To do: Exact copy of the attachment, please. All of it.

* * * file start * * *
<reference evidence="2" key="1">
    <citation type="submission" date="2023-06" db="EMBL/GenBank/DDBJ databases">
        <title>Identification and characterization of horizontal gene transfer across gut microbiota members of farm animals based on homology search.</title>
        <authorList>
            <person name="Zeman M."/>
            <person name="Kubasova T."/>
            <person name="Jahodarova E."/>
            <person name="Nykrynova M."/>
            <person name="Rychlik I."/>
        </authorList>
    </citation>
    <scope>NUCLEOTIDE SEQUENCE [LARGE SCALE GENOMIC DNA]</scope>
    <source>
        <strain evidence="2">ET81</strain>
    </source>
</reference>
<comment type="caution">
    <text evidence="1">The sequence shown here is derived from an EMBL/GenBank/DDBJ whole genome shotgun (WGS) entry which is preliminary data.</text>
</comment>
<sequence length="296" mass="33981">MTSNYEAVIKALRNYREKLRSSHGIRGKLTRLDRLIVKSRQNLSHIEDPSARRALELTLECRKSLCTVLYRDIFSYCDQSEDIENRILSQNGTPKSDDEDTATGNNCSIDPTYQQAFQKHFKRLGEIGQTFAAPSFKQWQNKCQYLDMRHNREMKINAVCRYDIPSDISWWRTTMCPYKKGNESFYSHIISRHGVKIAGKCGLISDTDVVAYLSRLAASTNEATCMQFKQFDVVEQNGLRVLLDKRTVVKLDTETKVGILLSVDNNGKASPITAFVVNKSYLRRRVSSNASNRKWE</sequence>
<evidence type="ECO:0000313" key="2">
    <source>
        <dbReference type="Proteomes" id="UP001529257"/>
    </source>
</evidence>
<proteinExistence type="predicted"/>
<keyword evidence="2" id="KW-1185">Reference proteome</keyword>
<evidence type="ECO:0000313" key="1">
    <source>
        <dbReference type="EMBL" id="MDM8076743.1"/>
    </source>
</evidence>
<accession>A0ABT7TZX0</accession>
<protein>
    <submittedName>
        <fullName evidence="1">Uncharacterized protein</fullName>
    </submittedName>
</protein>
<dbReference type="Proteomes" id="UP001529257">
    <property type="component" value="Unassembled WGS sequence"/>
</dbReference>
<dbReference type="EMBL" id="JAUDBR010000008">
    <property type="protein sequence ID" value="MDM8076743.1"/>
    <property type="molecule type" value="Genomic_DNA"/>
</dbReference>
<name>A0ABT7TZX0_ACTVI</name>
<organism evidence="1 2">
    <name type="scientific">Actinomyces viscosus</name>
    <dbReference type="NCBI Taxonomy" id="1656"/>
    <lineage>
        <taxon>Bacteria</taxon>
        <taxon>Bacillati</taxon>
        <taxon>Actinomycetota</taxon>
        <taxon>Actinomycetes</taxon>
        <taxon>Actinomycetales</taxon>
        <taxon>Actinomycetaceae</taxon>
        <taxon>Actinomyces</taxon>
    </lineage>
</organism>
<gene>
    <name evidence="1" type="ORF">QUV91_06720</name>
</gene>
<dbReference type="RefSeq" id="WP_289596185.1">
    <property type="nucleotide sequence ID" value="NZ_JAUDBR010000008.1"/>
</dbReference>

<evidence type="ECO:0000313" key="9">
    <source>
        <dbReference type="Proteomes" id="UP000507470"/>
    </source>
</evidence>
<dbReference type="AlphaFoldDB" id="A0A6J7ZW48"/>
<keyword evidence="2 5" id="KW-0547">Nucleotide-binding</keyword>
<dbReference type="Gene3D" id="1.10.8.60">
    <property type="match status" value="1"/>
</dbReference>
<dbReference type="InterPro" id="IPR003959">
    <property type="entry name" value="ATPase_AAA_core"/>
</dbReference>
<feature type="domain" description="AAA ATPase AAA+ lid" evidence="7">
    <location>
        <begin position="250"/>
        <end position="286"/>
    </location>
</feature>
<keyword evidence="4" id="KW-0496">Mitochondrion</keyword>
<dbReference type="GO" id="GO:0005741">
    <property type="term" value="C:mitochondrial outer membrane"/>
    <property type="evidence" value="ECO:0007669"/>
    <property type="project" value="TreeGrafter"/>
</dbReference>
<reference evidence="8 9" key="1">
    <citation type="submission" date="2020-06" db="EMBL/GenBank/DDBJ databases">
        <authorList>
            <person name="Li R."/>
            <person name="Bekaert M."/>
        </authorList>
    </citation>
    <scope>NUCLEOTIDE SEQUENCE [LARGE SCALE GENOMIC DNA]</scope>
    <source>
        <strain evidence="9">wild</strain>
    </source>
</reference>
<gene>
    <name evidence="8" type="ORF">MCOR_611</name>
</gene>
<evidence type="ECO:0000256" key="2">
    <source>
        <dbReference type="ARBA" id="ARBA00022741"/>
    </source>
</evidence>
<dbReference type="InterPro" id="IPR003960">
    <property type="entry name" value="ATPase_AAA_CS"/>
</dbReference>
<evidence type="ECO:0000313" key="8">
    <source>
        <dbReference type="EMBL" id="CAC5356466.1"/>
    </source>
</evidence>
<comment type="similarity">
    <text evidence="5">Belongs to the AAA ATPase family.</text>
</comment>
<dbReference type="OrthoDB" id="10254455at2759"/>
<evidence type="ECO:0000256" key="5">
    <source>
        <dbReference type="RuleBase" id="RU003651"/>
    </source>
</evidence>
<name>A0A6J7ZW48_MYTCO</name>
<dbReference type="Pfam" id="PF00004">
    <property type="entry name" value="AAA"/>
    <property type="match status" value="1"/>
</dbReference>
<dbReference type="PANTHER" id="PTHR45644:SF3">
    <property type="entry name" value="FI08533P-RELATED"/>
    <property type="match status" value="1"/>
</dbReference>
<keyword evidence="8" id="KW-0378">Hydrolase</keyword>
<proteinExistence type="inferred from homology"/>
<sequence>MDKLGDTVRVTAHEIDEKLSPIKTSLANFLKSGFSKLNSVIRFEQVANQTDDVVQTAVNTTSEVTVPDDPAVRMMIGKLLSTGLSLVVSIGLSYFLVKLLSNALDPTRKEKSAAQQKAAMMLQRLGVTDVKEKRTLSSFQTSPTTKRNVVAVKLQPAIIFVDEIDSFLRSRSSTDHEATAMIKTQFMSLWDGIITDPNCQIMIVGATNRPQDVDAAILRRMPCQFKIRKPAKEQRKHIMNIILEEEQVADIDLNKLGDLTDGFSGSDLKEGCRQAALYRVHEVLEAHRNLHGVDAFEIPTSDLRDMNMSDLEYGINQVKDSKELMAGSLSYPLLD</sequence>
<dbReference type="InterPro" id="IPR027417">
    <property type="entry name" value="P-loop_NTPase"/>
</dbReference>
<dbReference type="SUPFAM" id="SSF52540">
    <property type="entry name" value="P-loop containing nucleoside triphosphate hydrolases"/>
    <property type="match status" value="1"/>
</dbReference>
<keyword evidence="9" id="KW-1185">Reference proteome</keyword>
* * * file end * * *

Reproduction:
<reference evidence="2" key="1">
    <citation type="submission" date="2023-06" db="EMBL/GenBank/DDBJ databases">
        <title>Identification and characterization of horizontal gene transfer across gut microbiota members of farm animals based on homology search.</title>
        <authorList>
            <person name="Zeman M."/>
            <person name="Kubasova T."/>
            <person name="Jahodarova E."/>
            <person name="Nykrynova M."/>
            <person name="Rychlik I."/>
        </authorList>
    </citation>
    <scope>NUCLEOTIDE SEQUENCE [LARGE SCALE GENOMIC DNA]</scope>
    <source>
        <strain evidence="2">ET81</strain>
    </source>
</reference>
<comment type="caution">
    <text evidence="1">The sequence shown here is derived from an EMBL/GenBank/DDBJ whole genome shotgun (WGS) entry which is preliminary data.</text>
</comment>
<sequence length="296" mass="33981">MTSNYEAVIKALRNYREKLRSSHGIRGKLTRLDRLIVKSRQNLSHIEDPSARRALELTLECRKSLCTVLYRDIFSYCDQSEDIENRILSQNGTPKSDDEDTATGNNCSIDPTYQQAFQKHFKRLGEIGQTFAAPSFKQWQNKCQYLDMRHNREMKINAVCRYDIPSDISWWRTTMCPYKKGNESFYSHIISRHGVKIAGKCGLISDTDVVAYLSRLAASTNEATCMQFKQFDVVEQNGLRVLLDKRTVVKLDTETKVGILLSVDNNGKASPITAFVVNKSYLRRRVSSNASNRKWE</sequence>
<evidence type="ECO:0000313" key="2">
    <source>
        <dbReference type="Proteomes" id="UP001529257"/>
    </source>
</evidence>
<proteinExistence type="predicted"/>
<keyword evidence="2" id="KW-1185">Reference proteome</keyword>
<evidence type="ECO:0000313" key="1">
    <source>
        <dbReference type="EMBL" id="MDM8076743.1"/>
    </source>
</evidence>
<accession>A0ABT7TZX0</accession>
<protein>
    <submittedName>
        <fullName evidence="1">Uncharacterized protein</fullName>
    </submittedName>
</protein>
<dbReference type="Proteomes" id="UP001529257">
    <property type="component" value="Unassembled WGS sequence"/>
</dbReference>
<dbReference type="EMBL" id="JAUDBR010000008">
    <property type="protein sequence ID" value="MDM8076743.1"/>
    <property type="molecule type" value="Genomic_DNA"/>
</dbReference>
<name>A0ABT7TZX0_ACTVI</name>
<organism evidence="1 2">
    <name type="scientific">Actinomyces viscosus</name>
    <dbReference type="NCBI Taxonomy" id="1656"/>
    <lineage>
        <taxon>Bacteria</taxon>
        <taxon>Bacillati</taxon>
        <taxon>Actinomycetota</taxon>
        <taxon>Actinomycetes</taxon>
        <taxon>Actinomycetales</taxon>
        <taxon>Actinomycetaceae</taxon>
        <taxon>Actinomyces</taxon>
    </lineage>
</organism>
<gene>
    <name evidence="1" type="ORF">QUV91_06720</name>
</gene>
<dbReference type="RefSeq" id="WP_289596185.1">
    <property type="nucleotide sequence ID" value="NZ_JAUDBR010000008.1"/>
</dbReference>

<evidence type="ECO:0000313" key="9">
    <source>
        <dbReference type="Proteomes" id="UP000507470"/>
    </source>
</evidence>
<dbReference type="AlphaFoldDB" id="A0A6J7ZW48"/>
<keyword evidence="2 5" id="KW-0547">Nucleotide-binding</keyword>
<dbReference type="Gene3D" id="1.10.8.60">
    <property type="match status" value="1"/>
</dbReference>
<dbReference type="InterPro" id="IPR003959">
    <property type="entry name" value="ATPase_AAA_core"/>
</dbReference>
<feature type="domain" description="AAA ATPase AAA+ lid" evidence="7">
    <location>
        <begin position="250"/>
        <end position="286"/>
    </location>
</feature>
<keyword evidence="4" id="KW-0496">Mitochondrion</keyword>
<dbReference type="GO" id="GO:0005741">
    <property type="term" value="C:mitochondrial outer membrane"/>
    <property type="evidence" value="ECO:0007669"/>
    <property type="project" value="TreeGrafter"/>
</dbReference>
<reference evidence="8 9" key="1">
    <citation type="submission" date="2020-06" db="EMBL/GenBank/DDBJ databases">
        <authorList>
            <person name="Li R."/>
            <person name="Bekaert M."/>
        </authorList>
    </citation>
    <scope>NUCLEOTIDE SEQUENCE [LARGE SCALE GENOMIC DNA]</scope>
    <source>
        <strain evidence="9">wild</strain>
    </source>
</reference>
<gene>
    <name evidence="8" type="ORF">MCOR_611</name>
</gene>
<evidence type="ECO:0000256" key="2">
    <source>
        <dbReference type="ARBA" id="ARBA00022741"/>
    </source>
</evidence>
<dbReference type="InterPro" id="IPR003960">
    <property type="entry name" value="ATPase_AAA_CS"/>
</dbReference>
<evidence type="ECO:0000313" key="8">
    <source>
        <dbReference type="EMBL" id="CAC5356466.1"/>
    </source>
</evidence>
<comment type="similarity">
    <text evidence="5">Belongs to the AAA ATPase family.</text>
</comment>
<dbReference type="OrthoDB" id="10254455at2759"/>
<evidence type="ECO:0000256" key="5">
    <source>
        <dbReference type="RuleBase" id="RU003651"/>
    </source>
</evidence>
<name>A0A6J7ZW48_MYTCO</name>
<dbReference type="Pfam" id="PF00004">
    <property type="entry name" value="AAA"/>
    <property type="match status" value="1"/>
</dbReference>
<dbReference type="PANTHER" id="PTHR45644:SF3">
    <property type="entry name" value="FI08533P-RELATED"/>
    <property type="match status" value="1"/>
</dbReference>
<keyword evidence="8" id="KW-0378">Hydrolase</keyword>
<proteinExistence type="inferred from homology"/>
<sequence>MDKLGDTVRVTAHEIDEKLSPIKTSLANFLKSGFSKLNSVIRFEQVANQTDDVVQTAVNTTSEVTVPDDPAVRMMIGKLLSTGLSLVVSIGLSYFLVKLLSNALDPTRKEKSAAQQKAAMMLQRLGVTDVKEKRTLSSFQTSPTTKRNVVAVKLQPAIIFVDEIDSFLRSRSSTDHEATAMIKTQFMSLWDGIITDPNCQIMIVGATNRPQDVDAAILRRMPCQFKIRKPAKEQRKHIMNIILEEEQVADIDLNKLGDLTDGFSGSDLKEGCRQAALYRVHEVLEAHRNLHGVDAFEIPTSDLRDMNMSDLEYGINQVKDSKELMAGSLSYPLLD</sequence>
<dbReference type="InterPro" id="IPR027417">
    <property type="entry name" value="P-loop_NTPase"/>
</dbReference>
<dbReference type="SUPFAM" id="SSF52540">
    <property type="entry name" value="P-loop containing nucleoside triphosphate hydrolases"/>
    <property type="match status" value="1"/>
</dbReference>
<keyword evidence="9" id="KW-1185">Reference proteome</keyword>